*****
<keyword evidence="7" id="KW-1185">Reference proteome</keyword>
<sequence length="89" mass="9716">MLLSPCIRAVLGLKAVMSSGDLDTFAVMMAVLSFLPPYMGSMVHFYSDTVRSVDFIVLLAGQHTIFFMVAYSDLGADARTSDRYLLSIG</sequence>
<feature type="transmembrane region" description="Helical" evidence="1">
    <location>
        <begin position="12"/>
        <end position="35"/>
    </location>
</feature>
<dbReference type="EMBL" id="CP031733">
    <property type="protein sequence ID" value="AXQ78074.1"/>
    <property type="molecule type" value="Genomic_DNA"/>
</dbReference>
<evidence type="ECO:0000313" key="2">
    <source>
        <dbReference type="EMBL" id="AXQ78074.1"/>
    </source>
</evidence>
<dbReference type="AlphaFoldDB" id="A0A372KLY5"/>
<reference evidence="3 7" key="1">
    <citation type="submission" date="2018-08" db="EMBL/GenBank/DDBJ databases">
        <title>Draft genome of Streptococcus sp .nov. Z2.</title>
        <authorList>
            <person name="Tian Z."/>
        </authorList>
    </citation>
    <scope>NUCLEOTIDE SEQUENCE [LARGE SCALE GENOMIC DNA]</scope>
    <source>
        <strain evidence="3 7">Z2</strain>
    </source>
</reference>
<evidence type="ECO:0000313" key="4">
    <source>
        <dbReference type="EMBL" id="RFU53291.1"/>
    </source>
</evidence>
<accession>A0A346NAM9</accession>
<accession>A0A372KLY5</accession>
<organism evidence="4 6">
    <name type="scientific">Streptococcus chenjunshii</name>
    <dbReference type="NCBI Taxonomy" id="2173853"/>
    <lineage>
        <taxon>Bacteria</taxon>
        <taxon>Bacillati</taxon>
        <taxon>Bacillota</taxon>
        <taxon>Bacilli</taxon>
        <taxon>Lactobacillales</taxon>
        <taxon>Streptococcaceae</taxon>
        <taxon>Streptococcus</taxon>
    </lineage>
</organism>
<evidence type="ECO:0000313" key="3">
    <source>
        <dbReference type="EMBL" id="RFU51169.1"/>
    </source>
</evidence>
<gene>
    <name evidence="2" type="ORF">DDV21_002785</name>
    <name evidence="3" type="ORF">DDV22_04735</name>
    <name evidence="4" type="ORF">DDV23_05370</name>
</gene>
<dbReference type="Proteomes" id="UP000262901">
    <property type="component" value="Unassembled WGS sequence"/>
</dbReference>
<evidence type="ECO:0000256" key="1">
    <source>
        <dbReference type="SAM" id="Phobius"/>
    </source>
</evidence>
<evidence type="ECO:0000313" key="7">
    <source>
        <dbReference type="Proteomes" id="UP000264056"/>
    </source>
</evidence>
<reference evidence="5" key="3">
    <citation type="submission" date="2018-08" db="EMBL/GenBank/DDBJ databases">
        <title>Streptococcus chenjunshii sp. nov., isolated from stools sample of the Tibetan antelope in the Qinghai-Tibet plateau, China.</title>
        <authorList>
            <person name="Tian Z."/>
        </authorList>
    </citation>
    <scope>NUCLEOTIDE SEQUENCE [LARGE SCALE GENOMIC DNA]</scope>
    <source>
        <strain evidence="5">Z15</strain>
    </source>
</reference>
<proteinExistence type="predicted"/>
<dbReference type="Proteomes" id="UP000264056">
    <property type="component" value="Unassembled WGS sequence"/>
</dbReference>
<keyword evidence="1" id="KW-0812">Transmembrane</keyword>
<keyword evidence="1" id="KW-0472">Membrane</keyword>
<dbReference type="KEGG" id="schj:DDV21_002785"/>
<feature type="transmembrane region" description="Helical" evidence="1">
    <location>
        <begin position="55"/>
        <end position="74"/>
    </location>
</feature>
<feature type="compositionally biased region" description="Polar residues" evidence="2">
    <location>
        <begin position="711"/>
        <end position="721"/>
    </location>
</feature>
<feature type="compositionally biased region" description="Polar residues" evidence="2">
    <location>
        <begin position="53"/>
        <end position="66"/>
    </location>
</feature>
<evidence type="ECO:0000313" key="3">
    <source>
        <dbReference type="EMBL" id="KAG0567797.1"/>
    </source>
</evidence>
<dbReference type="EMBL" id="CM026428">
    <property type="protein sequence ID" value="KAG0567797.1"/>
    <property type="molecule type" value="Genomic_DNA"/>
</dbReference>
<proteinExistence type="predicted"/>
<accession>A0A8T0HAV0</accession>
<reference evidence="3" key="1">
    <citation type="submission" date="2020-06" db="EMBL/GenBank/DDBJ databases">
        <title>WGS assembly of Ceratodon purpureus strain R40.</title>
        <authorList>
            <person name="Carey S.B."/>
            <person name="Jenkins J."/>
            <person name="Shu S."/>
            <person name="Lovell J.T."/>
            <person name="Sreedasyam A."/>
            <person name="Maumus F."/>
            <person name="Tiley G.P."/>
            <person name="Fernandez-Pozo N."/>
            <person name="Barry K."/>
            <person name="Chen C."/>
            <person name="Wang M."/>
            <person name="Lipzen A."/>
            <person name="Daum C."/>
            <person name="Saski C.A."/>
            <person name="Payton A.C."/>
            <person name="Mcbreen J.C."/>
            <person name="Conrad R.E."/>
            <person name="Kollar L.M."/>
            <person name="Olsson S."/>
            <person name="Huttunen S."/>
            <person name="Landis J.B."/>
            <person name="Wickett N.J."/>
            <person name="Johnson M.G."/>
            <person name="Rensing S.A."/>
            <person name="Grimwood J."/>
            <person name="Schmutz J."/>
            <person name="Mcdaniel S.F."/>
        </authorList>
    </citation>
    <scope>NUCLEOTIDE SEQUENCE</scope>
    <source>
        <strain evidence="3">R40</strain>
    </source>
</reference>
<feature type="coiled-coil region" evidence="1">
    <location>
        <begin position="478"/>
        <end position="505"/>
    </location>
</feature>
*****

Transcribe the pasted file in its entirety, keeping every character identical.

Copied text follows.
<keyword evidence="7" id="KW-1185">Reference proteome</keyword>
<sequence length="89" mass="9716">MLLSPCIRAVLGLKAVMSSGDLDTFAVMMAVLSFLPPYMGSMVHFYSDTVRSVDFIVLLAGQHTIFFMVAYSDLGADARTSDRYLLSIG</sequence>
<feature type="transmembrane region" description="Helical" evidence="1">
    <location>
        <begin position="12"/>
        <end position="35"/>
    </location>
</feature>
<dbReference type="EMBL" id="CP031733">
    <property type="protein sequence ID" value="AXQ78074.1"/>
    <property type="molecule type" value="Genomic_DNA"/>
</dbReference>
<evidence type="ECO:0000313" key="2">
    <source>
        <dbReference type="EMBL" id="AXQ78074.1"/>
    </source>
</evidence>
<dbReference type="AlphaFoldDB" id="A0A372KLY5"/>
<reference evidence="3 7" key="1">
    <citation type="submission" date="2018-08" db="EMBL/GenBank/DDBJ databases">
        <title>Draft genome of Streptococcus sp .nov. Z2.</title>
        <authorList>
            <person name="Tian Z."/>
        </authorList>
    </citation>
    <scope>NUCLEOTIDE SEQUENCE [LARGE SCALE GENOMIC DNA]</scope>
    <source>
        <strain evidence="3 7">Z2</strain>
    </source>
</reference>
<evidence type="ECO:0000313" key="4">
    <source>
        <dbReference type="EMBL" id="RFU53291.1"/>
    </source>
</evidence>
<accession>A0A346NAM9</accession>
<accession>A0A372KLY5</accession>
<organism evidence="4 6">
    <name type="scientific">Streptococcus chenjunshii</name>
    <dbReference type="NCBI Taxonomy" id="2173853"/>
    <lineage>
        <taxon>Bacteria</taxon>
        <taxon>Bacillati</taxon>
        <taxon>Bacillota</taxon>
        <taxon>Bacilli</taxon>
        <taxon>Lactobacillales</taxon>
        <taxon>Streptococcaceae</taxon>
        <taxon>Streptococcus</taxon>
    </lineage>
</organism>
<evidence type="ECO:0000313" key="3">
    <source>
        <dbReference type="EMBL" id="RFU51169.1"/>
    </source>
</evidence>
<gene>
    <name evidence="2" type="ORF">DDV21_002785</name>
    <name evidence="3" type="ORF">DDV22_04735</name>
    <name evidence="4" type="ORF">DDV23_05370</name>
</gene>
<dbReference type="Proteomes" id="UP000262901">
    <property type="component" value="Unassembled WGS sequence"/>
</dbReference>
<evidence type="ECO:0000256" key="1">
    <source>
        <dbReference type="SAM" id="Phobius"/>
    </source>
</evidence>
<evidence type="ECO:0000313" key="7">
    <source>
        <dbReference type="Proteomes" id="UP000264056"/>
    </source>
</evidence>
<reference evidence="5" key="3">
    <citation type="submission" date="2018-08" db="EMBL/GenBank/DDBJ databases">
        <title>Streptococcus chenjunshii sp. nov., isolated from stools sample of the Tibetan antelope in the Qinghai-Tibet plateau, China.</title>
        <authorList>
            <person name="Tian Z."/>
        </authorList>
    </citation>
    <scope>NUCLEOTIDE SEQUENCE [LARGE SCALE GENOMIC DNA]</scope>
    <source>
        <strain evidence="5">Z15</strain>
    </source>
</reference>
<proteinExistence type="predicted"/>
<dbReference type="Proteomes" id="UP000264056">
    <property type="component" value="Unassembled WGS sequence"/>
</dbReference>
<keyword evidence="1" id="KW-0812">Transmembrane</keyword>
<keyword evidence="1" id="KW-0472">Membrane</keyword>
<dbReference type="KEGG" id="schj:DDV21_002785"/>
<feature type="transmembrane region" description="Helical" evidence="1">
    <location>
        <begin position="55"/>
        <end position="74"/>
    </location>
</feature>
<feature type="compositionally biased region" description="Polar residues" evidence="2">
    <location>
        <begin position="711"/>
        <end position="721"/>
    </location>
</feature>
<feature type="compositionally biased region" description="Polar residues" evidence="2">
    <location>
        <begin position="53"/>
        <end position="66"/>
    </location>
</feature>
<evidence type="ECO:0000313" key="3">
    <source>
        <dbReference type="EMBL" id="KAG0567797.1"/>
    </source>
</evidence>
<dbReference type="EMBL" id="CM026428">
    <property type="protein sequence ID" value="KAG0567797.1"/>
    <property type="molecule type" value="Genomic_DNA"/>
</dbReference>
<proteinExistence type="predicted"/>
<accession>A0A8T0HAV0</accession>
<reference evidence="3" key="1">
    <citation type="submission" date="2020-06" db="EMBL/GenBank/DDBJ databases">
        <title>WGS assembly of Ceratodon purpureus strain R40.</title>
        <authorList>
            <person name="Carey S.B."/>
            <person name="Jenkins J."/>
            <person name="Shu S."/>
            <person name="Lovell J.T."/>
            <person name="Sreedasyam A."/>
            <person name="Maumus F."/>
            <person name="Tiley G.P."/>
            <person name="Fernandez-Pozo N."/>
            <person name="Barry K."/>
            <person name="Chen C."/>
            <person name="Wang M."/>
            <person name="Lipzen A."/>
            <person name="Daum C."/>
            <person name="Saski C.A."/>
            <person name="Payton A.C."/>
            <person name="Mcbreen J.C."/>
            <person name="Conrad R.E."/>
            <person name="Kollar L.M."/>
            <person name="Olsson S."/>
            <person name="Huttunen S."/>
            <person name="Landis J.B."/>
            <person name="Wickett N.J."/>
            <person name="Johnson M.G."/>
            <person name="Rensing S.A."/>
            <person name="Grimwood J."/>
            <person name="Schmutz J."/>
            <person name="Mcdaniel S.F."/>
        </authorList>
    </citation>
    <scope>NUCLEOTIDE SEQUENCE</scope>
    <source>
        <strain evidence="3">R40</strain>
    </source>
</reference>
<feature type="coiled-coil region" evidence="1">
    <location>
        <begin position="478"/>
        <end position="505"/>
    </location>
</feature>